As editor of The News magazine during a brutal regime in the 1990s, Dare risked his life to report on corruption and other problems in Nigeria
During my Nieman year, I studied the intersection between the media and government policy—how the media can best understand policy and, in turn, report it more appropriately to the public. I also wanted to learn more about how the media can interrogate policies and policymakers to ensure they serve the public interest. The understanding I gained informed my interest in another area of study: writing and public speaking.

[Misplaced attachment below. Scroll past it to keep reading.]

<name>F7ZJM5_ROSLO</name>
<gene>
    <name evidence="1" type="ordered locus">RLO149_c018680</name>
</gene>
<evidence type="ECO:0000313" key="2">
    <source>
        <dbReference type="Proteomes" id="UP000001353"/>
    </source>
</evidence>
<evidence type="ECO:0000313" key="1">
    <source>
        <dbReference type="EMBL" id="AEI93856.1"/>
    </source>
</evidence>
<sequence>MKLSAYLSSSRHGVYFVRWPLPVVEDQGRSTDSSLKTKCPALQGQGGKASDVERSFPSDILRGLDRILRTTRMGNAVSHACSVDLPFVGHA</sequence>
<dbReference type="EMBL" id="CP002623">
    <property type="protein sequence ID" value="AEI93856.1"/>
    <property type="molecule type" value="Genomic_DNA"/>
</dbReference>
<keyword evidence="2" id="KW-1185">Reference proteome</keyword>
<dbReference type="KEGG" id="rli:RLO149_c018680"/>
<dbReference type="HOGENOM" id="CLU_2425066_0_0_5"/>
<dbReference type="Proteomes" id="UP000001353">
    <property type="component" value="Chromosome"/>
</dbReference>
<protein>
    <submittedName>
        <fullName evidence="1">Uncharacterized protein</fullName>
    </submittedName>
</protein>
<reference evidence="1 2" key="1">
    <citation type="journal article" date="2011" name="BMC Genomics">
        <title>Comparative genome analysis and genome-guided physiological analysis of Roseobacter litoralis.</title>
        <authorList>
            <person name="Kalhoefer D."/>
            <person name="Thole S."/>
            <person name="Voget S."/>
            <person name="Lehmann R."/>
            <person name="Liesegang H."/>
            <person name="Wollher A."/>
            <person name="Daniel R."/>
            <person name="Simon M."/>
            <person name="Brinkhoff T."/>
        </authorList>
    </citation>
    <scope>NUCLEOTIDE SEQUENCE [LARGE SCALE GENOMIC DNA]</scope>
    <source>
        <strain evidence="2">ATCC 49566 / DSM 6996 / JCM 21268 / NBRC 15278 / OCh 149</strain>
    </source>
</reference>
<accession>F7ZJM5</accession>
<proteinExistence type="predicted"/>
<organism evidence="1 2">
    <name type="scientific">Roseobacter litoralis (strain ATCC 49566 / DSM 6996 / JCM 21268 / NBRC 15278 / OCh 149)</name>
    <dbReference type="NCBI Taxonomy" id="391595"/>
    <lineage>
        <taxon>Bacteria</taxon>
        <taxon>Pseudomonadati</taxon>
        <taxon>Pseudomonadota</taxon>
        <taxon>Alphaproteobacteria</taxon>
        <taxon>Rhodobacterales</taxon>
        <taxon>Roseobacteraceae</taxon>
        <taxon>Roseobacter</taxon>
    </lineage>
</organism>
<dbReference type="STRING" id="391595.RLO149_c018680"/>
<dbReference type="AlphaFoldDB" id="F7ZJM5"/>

This combination of a better grasp of public policy with enhanced storytelling abilities sharpened my mind and my writing skills in profound ways. On my return to Nigeria, I held a number of training sessions across newsrooms to teach journalists the importance of writing effectively and knowledgeably. I wrote a book documenting my years as a “guerrilla journalist,” when my colleagues and I had to work underground because of threats from our country’s military dictatorship. In the book, I laid out policy issues, examined the media and democratic governance, and offered potential solutions to Nigeria’s many problems. I began to write more analysis and opinion pieces on public policy issues, and my speeches took on greater depth and clarity. I also mentored a group of young journalists who have since gone on to become newsroom leaders. So my Fellowship has had an impact in my country that goes far beyond the personal and professional enrichment I experienced at Harvard.